It's the dead of summer, and things are really heating up outside and in your engine! Make sure your engine stays cool in the heat by watching out for signs that your radiator is on its way out. Paying attention could save you from significant repairs and being stuck on the side of the road!
Common Radiator Problems
Before learning about the most common radiator problems, knowing what role it plays within your car is a great place to start. Your vehicle's radiator is the star of your cooling system, while the coolant, thermostat, and water pump are essential supporting components.
The radiator's job is to cool the coolant within your vehicle. This helps to maintain an optimal engine temperature. When the heat within your engine begins to rise, the thermostat opens and the water pump pushes coolant throughout the radiator.
Once the coolant has reached the ideal temperature, it is sent back into the engine to cycle through and cool the components. Without an effective cooling system and radiator, your engine would be at constant risk of overheating. Here are a few issues you may experience if your car has coolant problems.
While radiator leaks can be caused by many things, corrosion of the radiator and its surrounding hoses and components are typically what lead to this problem. From rusting, holes, deterioration, excessive pressure, and more, it's essential to have your radiator inspected if you notice sticky, bright-colored fluid (coolant) beneath your vehicle. Without the fluids your engine needs in order to maintain its internal temperature, it may begin to run too hot.
Faulty Thermostat and Water Pump
Your radiator works in unison with the water pump and thermostat. When one of these components stops functioning correctly, your engine may become starved of the fluids it needs to stay cool. If the water pump becomes faulty, the coolant will not be circulated as well as it should. And when the thermostat goes bad two things may happen., It may stick closed andyour vehicle's system won't be able know when to release coolant into the radiator which can cause quick overheating or it may stick open and will not allow your vehicle to reach normal operating temperature.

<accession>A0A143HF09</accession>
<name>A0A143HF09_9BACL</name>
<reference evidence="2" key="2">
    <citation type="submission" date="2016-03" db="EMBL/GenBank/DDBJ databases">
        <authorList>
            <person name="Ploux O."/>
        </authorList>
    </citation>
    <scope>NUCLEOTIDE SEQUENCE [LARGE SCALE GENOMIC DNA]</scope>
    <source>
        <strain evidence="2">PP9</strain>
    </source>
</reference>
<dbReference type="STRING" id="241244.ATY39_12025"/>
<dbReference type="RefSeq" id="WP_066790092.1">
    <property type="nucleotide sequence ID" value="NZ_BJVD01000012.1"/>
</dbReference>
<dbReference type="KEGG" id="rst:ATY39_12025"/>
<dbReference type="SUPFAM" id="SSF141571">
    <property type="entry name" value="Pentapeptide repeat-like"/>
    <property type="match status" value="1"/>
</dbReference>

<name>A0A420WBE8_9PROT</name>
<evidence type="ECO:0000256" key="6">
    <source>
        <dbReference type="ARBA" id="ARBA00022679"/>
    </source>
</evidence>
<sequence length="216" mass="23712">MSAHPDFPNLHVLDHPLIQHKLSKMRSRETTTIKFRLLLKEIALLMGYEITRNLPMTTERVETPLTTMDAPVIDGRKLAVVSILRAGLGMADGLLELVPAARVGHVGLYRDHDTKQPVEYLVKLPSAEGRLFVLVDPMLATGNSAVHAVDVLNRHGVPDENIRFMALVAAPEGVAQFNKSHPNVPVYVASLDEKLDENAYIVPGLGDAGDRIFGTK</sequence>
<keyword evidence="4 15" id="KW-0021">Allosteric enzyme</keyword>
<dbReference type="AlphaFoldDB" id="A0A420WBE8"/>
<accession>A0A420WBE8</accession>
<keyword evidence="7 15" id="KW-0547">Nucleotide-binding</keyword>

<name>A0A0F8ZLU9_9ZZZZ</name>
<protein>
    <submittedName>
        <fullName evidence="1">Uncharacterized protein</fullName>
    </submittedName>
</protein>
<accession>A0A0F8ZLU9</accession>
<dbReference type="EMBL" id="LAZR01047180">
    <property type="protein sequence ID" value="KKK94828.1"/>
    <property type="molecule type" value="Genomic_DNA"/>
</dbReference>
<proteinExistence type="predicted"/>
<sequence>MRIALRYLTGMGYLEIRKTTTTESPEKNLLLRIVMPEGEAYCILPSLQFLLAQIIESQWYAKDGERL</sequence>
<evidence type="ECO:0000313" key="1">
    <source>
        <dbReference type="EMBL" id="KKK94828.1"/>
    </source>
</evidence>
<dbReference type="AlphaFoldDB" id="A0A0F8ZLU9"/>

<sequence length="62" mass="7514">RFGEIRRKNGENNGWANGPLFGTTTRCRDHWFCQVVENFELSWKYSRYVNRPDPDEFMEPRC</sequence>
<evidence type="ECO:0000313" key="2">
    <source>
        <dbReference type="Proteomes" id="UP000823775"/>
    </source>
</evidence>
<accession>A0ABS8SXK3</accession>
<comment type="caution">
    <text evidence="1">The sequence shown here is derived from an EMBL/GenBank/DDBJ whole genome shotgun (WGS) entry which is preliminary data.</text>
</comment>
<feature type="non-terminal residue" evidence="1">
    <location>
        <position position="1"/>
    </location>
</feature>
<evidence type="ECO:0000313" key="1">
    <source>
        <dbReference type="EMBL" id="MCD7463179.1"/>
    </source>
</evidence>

Both of these issues could put your radiator at risk of not doing its job efficiently — thus, wreaking havoc on your engine and other crucial car parts. If you experience this issue, it's best to have these components replaced immediately.
Another common radiator issue is internal rusting. When you consider the liquids, metal components, and electricity constantly flowing in the engine, it becomes clear that oxidation, rust, and corrosion are a true threat to your cooling system. When voltage finds a path through the coolant it can cause electrolysis damage which can result in internal rusting, pitting or flaking of the cooling system. Rusting can lead to holes and leaks, which can cause overheating, reduced radiator function, and damage to all of the components it supports.
While a rusting radiator is common, individuals living in colder, harsher climates may experience rusting from the outside of the radiator due to road salt. In which case, it's best to inspect your radiator more frequently. Oftentimes, internal rusting can be observed by way of your coolant. If it is brown or red-ish in color, this can be an indication of rust within the radiator. If this is the case, have your radiator inspected by a professional technician at Firestone Complete Auto Care.
When a build-up of mineral deposits, debris, and gunk clogs up your radiator, it becomes difficult to distribute coolant properly. There is a smaller ‘radiator’-like device in the dash called a heater core that is used to heat the cabin area if desired by the driver. Sludge build-up can lead to heating failure within your vehicle's cabin and may even lead to your car overheating. One of the best ways to resolve this problem before it begins to affect other components is to get a cooling system inspection and coolant fluid exchange
Because the radiator, water pump, and thermostat all work together to keep the cooling system up and running, if one component fails, this can spell doom for the others. That's why all of the above issues can lead to an overheated vehicle.
When your vehicle’s electric fan(s) or fan clutchradiator fails, you might notice that your temperature gauge is constantly creeping above the high heat mark — especially in summer. You might also see steam rising from beneath the hood. If you notice overheating or your car breaks down on the highway, turn on your hazards and find a safe place to pull over. Discontinue driving until the issue has been fixed since this could permanently damage engine components. Knowing how to cool overheating engines is crucial to the life of your vehicle.
Help Your Car Keep Its Cool with Firestone Complete Auto Care
Resolving coolant leaks or replacing a thermostat is likely to be far less of a burden on your wallet than repairing your engine. Servicing your radiator when there is an issue is essential to the longevity of your vehicle. Head to your nearest Firestone Complete Auto Care for radiator repair services as soon as you notice that your car is "too hot to handle."